After my wife and I brought our beloved but troubled Boston-Boxer mix, Louie, back to the agency from which we adopted him, I felt like walking death.
We’d lost our “son.” An overwhelming sense of guilt had set in that we had not done enough. Forget that all our love, training and behavioral interventions did not heal him. That he was received by the loving hands of a prospective adoptive family at a horse rancher was of little consolation. I persisted in my plunge down the bottomless rabbit hole: we could - we should - have done more.
The last thing I wanted to do was go back to work. I’d asked my supervisor for the day off two weeks before, anticipating that the weight of my grief would exceed my strength to “suck it up” for the sake of my patients. My chief granted me a half- day, then shot me a puzzled look after I told her that I would not return to the hospital the same day after the deed was done.
Upon losing our pets, for whatever reason, we are faced with several choices for dealing with our immediate grief. First, we can be honest about our need for time off (to which we may endure “that look” of confusion or perhaps a snide and heartless remark suggesting how twisted our priorities are). Second, we can call in with a feigned illness. Or, third, we can simply bore through at work because we “owe” it to the company and want to be seen as a “team player.”
Feeling somewhat embarrassed - or guilty about depriving colleagues of our cog in the work wheel - many of us opt for the latter two strategies. People in high-powered positions with enormous responsibilities are probably more inclined to “take it on the chin.”
Setting aside concerns over the reactions of others and/or the perceived loss of professional collateral, state and federal law simply does not provide for family leave over the loss of a pet. In fact, state and federal law has been slow to require leave for the loss of beloved humans, according to the Society for Human Resource Management (SHRM).
Pets are not seen as family under the Family Medical Leave Act (FMLA). However, the depression that can arise from pet loss may offer protection under the FMLA or the Americans with Disabilities Act (ADA). Savvy and compassionate employers and/or managers may recognize that their best and brightest may be underperforming and grant them leave under the employee’s accrued sick or paid leave.
“[Company] policies should reflect things that are really important to people,” Scott Watson, an attorney at Quarrels and Brady in Chicago, told SHRM.org. When crafting that policy, Watson said, it is important to consider the overall work culture within a company, what kind of documentation (if any) would be required and concerns that some may take advantage of a pet-leave policy, thereby driving a wedge between fellow employees.
Nonnie Shivers, an attorney with Ogletree Deakins in Chicago, adds that a challenge for employers is where to draw the line regarding pet loss. Is the loss of a bunny or a fish equal to the loss of a dog or cat? Is the loss of one fish the same as losing a whole tank of fish? (Who knew that the breadth and depth of one’s love was measured by size and weight?). Shivers herself was grateful when a judge she clerked for granted her time off to tend to her pet’s aftercare needs: “There could be a surprising amount of grief over pet loss,” she said.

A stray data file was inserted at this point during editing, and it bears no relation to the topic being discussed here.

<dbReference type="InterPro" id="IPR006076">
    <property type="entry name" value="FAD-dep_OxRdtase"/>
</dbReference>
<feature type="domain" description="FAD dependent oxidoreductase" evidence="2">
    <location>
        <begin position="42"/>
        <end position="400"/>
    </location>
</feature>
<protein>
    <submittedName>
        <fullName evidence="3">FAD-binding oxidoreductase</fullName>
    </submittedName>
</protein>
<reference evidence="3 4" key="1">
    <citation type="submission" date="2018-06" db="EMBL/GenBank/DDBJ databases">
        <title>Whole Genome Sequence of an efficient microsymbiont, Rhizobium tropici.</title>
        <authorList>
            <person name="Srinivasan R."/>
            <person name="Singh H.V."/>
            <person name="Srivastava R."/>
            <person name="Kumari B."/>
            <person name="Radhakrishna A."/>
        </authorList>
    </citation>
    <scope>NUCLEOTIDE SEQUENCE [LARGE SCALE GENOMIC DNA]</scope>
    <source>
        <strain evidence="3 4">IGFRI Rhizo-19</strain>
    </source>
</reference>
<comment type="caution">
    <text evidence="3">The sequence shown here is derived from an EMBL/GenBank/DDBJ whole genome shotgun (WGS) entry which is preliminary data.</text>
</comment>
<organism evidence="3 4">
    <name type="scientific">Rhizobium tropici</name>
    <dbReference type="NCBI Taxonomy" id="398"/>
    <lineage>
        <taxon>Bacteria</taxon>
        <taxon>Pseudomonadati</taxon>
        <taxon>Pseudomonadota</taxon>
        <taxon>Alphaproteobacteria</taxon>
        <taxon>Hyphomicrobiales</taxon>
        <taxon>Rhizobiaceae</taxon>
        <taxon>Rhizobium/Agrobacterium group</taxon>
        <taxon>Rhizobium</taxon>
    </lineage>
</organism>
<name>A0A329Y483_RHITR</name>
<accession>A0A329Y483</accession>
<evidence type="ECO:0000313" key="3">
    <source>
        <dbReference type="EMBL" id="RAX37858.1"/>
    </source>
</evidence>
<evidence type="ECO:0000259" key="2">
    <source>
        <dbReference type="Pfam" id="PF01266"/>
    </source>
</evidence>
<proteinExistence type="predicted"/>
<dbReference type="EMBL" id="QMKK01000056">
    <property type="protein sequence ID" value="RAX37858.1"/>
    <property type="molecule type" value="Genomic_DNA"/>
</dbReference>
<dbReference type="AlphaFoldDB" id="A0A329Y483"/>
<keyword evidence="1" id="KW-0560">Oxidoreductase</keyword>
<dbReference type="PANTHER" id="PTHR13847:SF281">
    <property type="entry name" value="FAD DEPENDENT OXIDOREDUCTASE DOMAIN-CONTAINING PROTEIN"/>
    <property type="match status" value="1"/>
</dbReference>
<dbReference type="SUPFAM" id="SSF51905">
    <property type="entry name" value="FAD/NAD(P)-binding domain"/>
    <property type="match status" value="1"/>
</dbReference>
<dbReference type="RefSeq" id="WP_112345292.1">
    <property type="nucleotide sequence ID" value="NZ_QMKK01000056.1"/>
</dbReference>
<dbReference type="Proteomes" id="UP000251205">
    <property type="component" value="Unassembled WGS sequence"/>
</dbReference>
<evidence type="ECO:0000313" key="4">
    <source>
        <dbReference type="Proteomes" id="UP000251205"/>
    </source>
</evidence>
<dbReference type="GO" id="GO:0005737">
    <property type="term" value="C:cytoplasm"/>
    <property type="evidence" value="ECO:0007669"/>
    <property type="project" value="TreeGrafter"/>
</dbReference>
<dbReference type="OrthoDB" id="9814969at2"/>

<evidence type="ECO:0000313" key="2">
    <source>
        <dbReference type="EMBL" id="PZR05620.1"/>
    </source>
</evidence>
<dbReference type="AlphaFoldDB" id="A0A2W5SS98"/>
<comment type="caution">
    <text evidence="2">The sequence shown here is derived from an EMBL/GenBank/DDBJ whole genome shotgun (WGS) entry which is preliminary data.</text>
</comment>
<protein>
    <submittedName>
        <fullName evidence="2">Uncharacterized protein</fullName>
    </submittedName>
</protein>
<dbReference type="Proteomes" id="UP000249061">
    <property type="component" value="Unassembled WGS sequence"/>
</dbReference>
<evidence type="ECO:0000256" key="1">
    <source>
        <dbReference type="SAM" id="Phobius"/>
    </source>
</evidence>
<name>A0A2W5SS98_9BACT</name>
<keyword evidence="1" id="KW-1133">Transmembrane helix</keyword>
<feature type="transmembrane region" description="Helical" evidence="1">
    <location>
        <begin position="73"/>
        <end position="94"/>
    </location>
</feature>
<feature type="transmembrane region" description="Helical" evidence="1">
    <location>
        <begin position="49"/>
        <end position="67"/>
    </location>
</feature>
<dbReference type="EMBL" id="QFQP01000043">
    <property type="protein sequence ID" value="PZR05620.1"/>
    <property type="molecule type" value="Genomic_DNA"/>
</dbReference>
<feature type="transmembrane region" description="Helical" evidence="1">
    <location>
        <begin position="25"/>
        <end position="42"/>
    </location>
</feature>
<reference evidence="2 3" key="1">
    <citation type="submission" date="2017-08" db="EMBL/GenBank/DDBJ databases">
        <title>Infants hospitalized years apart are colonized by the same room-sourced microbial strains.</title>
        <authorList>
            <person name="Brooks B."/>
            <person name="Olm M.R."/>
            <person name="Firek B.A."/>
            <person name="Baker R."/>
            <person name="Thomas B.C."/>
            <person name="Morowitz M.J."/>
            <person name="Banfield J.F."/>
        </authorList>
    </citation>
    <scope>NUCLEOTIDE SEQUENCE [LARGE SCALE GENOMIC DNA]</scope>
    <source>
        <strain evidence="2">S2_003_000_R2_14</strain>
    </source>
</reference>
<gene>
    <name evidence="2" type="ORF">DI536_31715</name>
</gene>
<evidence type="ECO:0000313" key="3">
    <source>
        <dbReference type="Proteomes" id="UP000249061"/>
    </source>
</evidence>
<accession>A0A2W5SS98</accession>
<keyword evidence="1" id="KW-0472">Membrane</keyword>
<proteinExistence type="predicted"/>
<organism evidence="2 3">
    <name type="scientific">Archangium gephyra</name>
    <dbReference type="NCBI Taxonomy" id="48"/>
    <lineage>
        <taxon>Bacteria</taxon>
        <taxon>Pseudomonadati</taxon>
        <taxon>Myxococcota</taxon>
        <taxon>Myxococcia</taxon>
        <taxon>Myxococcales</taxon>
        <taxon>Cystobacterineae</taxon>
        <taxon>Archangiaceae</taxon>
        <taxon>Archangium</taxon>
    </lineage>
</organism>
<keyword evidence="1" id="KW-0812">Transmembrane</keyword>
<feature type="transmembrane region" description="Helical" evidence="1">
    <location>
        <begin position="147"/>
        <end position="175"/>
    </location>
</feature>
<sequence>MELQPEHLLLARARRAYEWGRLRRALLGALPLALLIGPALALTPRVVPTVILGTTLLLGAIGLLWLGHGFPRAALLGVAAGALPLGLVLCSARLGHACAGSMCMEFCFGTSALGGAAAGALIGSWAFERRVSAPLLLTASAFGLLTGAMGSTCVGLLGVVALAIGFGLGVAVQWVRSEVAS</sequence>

RN, Jacqueline Schuck, of Los Angeles missed her first day of work in 30 years after her beloved bulldog, Maggie, passed back in 2014. “It’s very, very painful and some people don’t understand that,” Schuck told the Wall Street Journal. “You’re losing a creature that’s been there for you with 100 percent unconditional love.” Schuck and her husband, Antonio, have since been volunteering for a bulldog rescue group.
Indeed, one will be received with varying levels of compassion within the workplace. Co-workers on opposite sides of the spectrum may offer essentially the same advice in a different tone: “You’ll get over it.” Or, “It’s just an animal. You can always get another one.”
Such attitudes minimize the grieving process and diminish the special place of animal companions in our lives, Sandra Grossman, a pet grief counselor and co-founder of Pet Loss Partners of Los Angeles, told Rescue Legacy. As pet loss goes, “You will never get over it. But, with time and by honoring your grief process, you’ll get through it,” she said.
Empathy within the workplace can accelerate the healing process and be a boon to employee relations and overall moral. Companies like Maxwell Health in Boston, Replacements Ltd. in Greensboro, North Carolina, and Kimpton Hotels & Restaurants in San Francisco have policies in place that allow employees time off to grieve the loss of a pet.
My chief understands now, too. One year after the worst loss of my life, my chief lost her 12-year old mixed-breed hug-a-bear to widespread cancer. There was no hesitation among our speech-pathology team to encourage her to stay at home and grieve. Two days later she greeted me tearfully when I stopped by her office to offer my condolences.
“The way I reacted when you lost Louie was so wrong,” she said. “Now, I wouldn’t have blamed you if you left.”
And, with those words, my chief won my undying loyalty.